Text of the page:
“Now, Watson, make an effort, throw your mind back. Can you see those tracks upon the path?”
“Yes, I can.”
“Can you recall that the tracks were sometimes like that, Watson,”—he arranged a number of bread-crumbs in this fashion—: : : : :—”and sometimes like this”—: . : . : . : .—”and occasionally like this”—. : . : . : . “Can you remember that?”
“No, I cannot.”
“But I can. I could swear to it. However, we will go back at our leisure and verify it. What a blind beetle I have been, not to draw my conclusion.”
“And what is your conclusion?”
“Only that it is a remarkable cow which walks, canters, and gallops. By George! Watson, it was no brain of a country publican that thought out such a blind as that. The coast seems to be clear, save for that lad in the smithy. Let us slip out and see what we can see.”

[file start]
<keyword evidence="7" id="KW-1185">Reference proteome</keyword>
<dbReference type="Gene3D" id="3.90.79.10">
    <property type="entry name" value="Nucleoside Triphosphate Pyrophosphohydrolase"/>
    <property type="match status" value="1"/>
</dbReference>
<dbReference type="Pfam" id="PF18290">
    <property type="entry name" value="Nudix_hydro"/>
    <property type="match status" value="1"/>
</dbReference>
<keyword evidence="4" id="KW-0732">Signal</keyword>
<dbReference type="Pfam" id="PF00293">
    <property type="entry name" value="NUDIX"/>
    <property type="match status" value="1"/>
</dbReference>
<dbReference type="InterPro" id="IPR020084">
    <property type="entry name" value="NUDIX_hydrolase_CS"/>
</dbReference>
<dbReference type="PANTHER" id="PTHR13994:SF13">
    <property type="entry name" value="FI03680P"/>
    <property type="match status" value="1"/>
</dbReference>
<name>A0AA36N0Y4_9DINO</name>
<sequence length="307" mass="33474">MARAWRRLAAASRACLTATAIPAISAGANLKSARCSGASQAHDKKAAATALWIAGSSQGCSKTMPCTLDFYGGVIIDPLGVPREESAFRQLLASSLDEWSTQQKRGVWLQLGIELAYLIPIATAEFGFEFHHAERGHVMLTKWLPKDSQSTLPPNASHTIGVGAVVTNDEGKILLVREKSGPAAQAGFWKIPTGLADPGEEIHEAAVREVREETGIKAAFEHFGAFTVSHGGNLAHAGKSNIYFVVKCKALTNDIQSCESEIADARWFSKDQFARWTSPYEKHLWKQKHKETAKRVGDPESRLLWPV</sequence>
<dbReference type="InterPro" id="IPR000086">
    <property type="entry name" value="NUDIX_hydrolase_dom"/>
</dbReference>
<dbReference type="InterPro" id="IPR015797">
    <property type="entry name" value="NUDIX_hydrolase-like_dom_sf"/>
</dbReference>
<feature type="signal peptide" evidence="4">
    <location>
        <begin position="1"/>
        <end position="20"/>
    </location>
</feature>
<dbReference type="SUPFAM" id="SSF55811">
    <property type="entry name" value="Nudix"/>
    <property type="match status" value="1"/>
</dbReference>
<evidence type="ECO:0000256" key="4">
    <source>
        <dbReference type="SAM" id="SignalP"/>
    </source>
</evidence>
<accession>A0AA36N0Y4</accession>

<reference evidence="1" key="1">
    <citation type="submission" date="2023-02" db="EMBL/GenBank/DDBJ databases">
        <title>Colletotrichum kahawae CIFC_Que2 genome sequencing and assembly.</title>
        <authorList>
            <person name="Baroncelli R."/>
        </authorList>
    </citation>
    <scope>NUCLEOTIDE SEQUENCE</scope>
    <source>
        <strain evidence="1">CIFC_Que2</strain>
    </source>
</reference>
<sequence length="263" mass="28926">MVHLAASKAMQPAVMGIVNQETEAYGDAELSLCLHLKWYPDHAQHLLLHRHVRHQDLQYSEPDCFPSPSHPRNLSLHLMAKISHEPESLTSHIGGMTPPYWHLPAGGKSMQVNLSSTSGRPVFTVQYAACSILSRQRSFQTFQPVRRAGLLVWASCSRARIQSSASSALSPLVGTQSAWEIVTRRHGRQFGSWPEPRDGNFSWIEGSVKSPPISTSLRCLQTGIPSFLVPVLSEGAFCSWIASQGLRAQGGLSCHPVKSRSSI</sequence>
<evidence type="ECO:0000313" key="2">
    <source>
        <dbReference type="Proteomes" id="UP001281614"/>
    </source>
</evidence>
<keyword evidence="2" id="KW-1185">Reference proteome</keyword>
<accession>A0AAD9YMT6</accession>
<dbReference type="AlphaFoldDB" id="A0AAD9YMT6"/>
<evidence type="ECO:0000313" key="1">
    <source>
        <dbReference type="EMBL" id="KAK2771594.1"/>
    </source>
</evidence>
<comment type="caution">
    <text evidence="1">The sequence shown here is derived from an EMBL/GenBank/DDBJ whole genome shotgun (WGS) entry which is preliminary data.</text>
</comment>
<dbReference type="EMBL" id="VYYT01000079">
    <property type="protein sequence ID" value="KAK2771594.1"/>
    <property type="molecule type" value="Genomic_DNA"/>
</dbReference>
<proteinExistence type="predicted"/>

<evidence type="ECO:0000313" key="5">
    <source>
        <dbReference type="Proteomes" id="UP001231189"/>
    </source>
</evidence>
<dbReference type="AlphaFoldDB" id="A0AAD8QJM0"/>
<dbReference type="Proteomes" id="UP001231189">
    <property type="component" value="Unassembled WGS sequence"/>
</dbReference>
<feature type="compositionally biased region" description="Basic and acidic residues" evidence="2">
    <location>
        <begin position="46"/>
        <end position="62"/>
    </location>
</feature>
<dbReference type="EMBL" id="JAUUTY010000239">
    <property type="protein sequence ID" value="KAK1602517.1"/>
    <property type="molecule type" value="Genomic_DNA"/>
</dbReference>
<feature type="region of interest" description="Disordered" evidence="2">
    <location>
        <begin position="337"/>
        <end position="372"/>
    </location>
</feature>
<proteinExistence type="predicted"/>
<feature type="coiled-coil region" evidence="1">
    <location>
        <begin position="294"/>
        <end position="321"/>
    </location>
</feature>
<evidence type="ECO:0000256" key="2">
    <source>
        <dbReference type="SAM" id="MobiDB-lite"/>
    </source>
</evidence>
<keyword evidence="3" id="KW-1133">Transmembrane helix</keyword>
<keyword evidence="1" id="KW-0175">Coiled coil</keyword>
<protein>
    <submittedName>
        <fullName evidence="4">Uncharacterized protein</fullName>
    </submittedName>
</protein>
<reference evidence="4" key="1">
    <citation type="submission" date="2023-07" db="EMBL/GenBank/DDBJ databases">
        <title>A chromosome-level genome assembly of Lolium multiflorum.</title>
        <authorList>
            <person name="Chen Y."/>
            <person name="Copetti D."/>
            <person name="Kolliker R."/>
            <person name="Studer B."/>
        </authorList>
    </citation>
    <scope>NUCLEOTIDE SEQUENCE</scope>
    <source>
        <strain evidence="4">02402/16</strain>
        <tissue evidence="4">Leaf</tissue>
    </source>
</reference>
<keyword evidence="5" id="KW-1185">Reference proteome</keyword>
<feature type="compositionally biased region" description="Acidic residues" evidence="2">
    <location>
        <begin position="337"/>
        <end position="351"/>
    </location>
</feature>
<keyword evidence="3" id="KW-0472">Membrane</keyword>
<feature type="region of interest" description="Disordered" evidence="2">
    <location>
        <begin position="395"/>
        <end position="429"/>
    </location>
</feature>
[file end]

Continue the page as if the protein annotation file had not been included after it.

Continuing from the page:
There were two rough-haired, unkempt horses in the tumble-down stable. Holmes raised the hind leg of one of them and laughed aloud.
“Old shoes, but newly shod—old shoes, but new nails. This case deserves to be a classic. Let us go across to the smithy.”
The lad continued his work without regarding us. I saw Holmes’s eye darting to right and left among the litter of iron and wood which was scattered about the floor. Suddenly, however, we heard a step behind us, and there was the landlord, his heavy eyebrows drawn over his savage eyes, his swarthy features convulsed with passion. He held a short, metal-headed stick in his hand, and he advanced in so menacing a fashion that I was right glad to feel the revolver in my pocket.
“You infernal spies!” the man cried. “What are you doing there?”
“Why, Mr. Reuben Hayes,” said Holmes, coolly, “one might think that you were afraid of our finding something out.”